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Suppose $\Omega=\{a,b,c\}$ and $\mathcal{F}_1=\sigma(\{a\})$. Suppose $X$ is a random variable such that $X(a)=0$, $X(b)=1$ and $X(c)=0$. Define $Y=E(X|\mathcal{F}_1)$. How do we find $Y(a)$, $Y(b)$ and $Y(c)$?

By definition of conditional expectation, $Y \in \mathcal{F}_1$ and $\forall A \in \mathcal{F}_1, \sum_A XdP=\sum_A YdP$. Assuming $P$ assigns equal measure on $a,b$ and $c$ and using $\mathcal{F}_1=\{\emptyset, \{a\}, \{b,c\}, \Omega\}$, I have $Y(a)=0$ and $Y(b)+Y(c)=1$.

How do I find a way to say $Y(b)=Y(c)=1/2$?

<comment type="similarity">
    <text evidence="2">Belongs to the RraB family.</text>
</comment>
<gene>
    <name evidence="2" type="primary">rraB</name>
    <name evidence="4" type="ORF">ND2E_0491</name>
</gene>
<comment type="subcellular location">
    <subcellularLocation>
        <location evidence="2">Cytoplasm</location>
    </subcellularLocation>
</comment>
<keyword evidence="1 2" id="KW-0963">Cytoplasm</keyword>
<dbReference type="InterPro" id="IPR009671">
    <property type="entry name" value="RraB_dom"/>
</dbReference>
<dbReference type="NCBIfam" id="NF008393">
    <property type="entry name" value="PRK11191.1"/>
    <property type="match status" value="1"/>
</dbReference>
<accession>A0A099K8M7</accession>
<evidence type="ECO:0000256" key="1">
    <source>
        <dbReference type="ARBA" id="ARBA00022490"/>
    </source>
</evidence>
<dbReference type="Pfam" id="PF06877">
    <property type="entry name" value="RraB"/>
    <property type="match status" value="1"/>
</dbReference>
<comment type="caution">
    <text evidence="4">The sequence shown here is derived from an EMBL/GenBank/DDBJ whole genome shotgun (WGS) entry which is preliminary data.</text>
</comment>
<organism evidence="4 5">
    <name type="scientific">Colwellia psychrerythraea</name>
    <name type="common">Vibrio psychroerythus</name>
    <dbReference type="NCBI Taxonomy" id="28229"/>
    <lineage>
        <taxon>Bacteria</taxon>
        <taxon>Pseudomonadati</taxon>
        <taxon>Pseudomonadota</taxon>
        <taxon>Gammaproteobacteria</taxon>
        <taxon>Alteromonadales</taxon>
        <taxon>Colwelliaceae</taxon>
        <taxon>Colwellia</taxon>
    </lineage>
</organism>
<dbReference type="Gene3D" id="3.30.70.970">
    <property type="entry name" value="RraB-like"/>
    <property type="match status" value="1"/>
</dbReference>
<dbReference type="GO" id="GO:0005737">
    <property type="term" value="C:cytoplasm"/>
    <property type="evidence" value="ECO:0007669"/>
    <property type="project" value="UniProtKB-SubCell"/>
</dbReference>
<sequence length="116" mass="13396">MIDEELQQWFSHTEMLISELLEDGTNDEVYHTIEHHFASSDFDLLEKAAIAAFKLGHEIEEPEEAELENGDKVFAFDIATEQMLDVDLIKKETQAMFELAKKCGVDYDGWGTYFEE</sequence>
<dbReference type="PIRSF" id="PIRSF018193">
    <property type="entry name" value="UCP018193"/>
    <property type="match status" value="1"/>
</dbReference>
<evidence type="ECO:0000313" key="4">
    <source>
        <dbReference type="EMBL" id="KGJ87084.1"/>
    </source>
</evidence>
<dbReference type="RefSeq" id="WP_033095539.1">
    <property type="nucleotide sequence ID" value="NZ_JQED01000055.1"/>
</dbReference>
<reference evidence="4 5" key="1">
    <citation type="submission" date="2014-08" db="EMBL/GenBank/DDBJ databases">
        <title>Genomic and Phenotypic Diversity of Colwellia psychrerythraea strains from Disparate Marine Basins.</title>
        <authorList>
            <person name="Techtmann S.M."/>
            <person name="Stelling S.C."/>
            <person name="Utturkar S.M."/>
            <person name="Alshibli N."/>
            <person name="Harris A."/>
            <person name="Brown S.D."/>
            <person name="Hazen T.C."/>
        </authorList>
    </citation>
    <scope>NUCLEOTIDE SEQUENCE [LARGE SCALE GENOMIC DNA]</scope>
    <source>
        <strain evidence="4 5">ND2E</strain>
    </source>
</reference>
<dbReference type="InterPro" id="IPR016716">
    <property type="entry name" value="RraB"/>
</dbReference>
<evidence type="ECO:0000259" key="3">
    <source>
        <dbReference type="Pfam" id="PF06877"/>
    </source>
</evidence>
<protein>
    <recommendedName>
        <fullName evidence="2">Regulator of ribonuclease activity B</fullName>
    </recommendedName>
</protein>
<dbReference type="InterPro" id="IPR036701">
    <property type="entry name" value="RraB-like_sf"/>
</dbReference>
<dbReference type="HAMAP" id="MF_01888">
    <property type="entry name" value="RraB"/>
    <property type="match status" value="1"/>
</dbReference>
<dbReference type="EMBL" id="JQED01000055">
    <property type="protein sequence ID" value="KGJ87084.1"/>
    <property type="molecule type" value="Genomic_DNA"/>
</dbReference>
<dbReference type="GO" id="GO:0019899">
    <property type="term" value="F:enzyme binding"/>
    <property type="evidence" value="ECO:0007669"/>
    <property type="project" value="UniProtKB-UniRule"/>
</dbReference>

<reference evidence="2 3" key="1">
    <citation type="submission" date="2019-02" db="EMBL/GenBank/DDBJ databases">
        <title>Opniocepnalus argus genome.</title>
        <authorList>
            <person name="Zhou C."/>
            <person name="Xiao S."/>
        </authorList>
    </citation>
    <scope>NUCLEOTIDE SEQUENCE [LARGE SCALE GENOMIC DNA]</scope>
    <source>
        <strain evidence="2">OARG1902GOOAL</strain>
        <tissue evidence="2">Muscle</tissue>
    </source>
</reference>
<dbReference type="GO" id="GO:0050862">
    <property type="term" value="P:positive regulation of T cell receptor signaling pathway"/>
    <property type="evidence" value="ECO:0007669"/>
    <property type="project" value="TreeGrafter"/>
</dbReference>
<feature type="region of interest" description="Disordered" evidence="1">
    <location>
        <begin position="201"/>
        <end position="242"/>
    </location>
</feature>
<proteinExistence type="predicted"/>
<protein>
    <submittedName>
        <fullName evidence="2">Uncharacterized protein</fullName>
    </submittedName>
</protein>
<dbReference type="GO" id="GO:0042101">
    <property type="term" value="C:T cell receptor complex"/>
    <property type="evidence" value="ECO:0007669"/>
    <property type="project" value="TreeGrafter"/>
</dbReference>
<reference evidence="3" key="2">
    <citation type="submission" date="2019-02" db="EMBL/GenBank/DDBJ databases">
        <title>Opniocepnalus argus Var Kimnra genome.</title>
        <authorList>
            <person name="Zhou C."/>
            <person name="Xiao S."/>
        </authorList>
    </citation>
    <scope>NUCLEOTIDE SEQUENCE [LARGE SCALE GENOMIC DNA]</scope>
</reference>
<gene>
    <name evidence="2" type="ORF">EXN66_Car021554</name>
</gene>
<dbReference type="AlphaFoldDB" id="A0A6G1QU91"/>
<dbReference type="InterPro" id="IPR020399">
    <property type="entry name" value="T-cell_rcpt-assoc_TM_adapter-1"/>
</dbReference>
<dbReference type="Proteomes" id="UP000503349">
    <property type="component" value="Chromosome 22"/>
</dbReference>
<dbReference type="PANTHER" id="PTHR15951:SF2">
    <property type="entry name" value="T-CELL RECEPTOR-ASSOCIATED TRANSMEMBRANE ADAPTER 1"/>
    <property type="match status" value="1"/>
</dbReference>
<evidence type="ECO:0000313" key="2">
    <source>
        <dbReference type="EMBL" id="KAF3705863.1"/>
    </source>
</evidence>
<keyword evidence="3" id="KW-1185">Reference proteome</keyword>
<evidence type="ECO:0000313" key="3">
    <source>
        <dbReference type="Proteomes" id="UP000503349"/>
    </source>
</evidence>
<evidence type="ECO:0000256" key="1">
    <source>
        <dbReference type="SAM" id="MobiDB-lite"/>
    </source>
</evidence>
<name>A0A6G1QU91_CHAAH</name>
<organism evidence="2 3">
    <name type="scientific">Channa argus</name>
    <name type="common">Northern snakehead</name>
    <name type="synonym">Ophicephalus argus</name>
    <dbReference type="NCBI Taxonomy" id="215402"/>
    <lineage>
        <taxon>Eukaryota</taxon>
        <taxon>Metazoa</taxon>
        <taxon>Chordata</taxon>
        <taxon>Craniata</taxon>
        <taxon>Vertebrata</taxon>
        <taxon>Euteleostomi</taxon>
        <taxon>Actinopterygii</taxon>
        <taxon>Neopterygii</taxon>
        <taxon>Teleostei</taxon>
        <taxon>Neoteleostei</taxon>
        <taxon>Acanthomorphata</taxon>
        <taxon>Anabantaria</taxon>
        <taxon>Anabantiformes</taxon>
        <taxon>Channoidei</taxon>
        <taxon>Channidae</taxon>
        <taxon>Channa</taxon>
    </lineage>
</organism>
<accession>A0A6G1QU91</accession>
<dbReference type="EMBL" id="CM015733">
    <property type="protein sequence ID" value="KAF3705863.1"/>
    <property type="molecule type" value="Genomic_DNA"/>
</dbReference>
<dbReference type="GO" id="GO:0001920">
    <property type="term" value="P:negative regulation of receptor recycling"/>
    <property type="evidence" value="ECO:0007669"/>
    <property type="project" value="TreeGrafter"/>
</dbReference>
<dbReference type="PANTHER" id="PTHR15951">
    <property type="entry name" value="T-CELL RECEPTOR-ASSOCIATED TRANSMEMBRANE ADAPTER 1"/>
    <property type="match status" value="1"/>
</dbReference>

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up vote 4 down vote accepted

How do I find a way to say $Y(b)=Y(c)=1/2$?

You add to your considerations the condition that $Y$ is measurable with respect to $\mathcal F_1$. In discrete spaces, this means that $Y$ is constant on every atom of $\mathcal F_1$. Here, $Y$ is constant on $\{b,c\}$... et voilà!

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Thanks did! That's has a nice intuition to have on discrete spaces. –  Bravo Feb 9 '13 at 16:54

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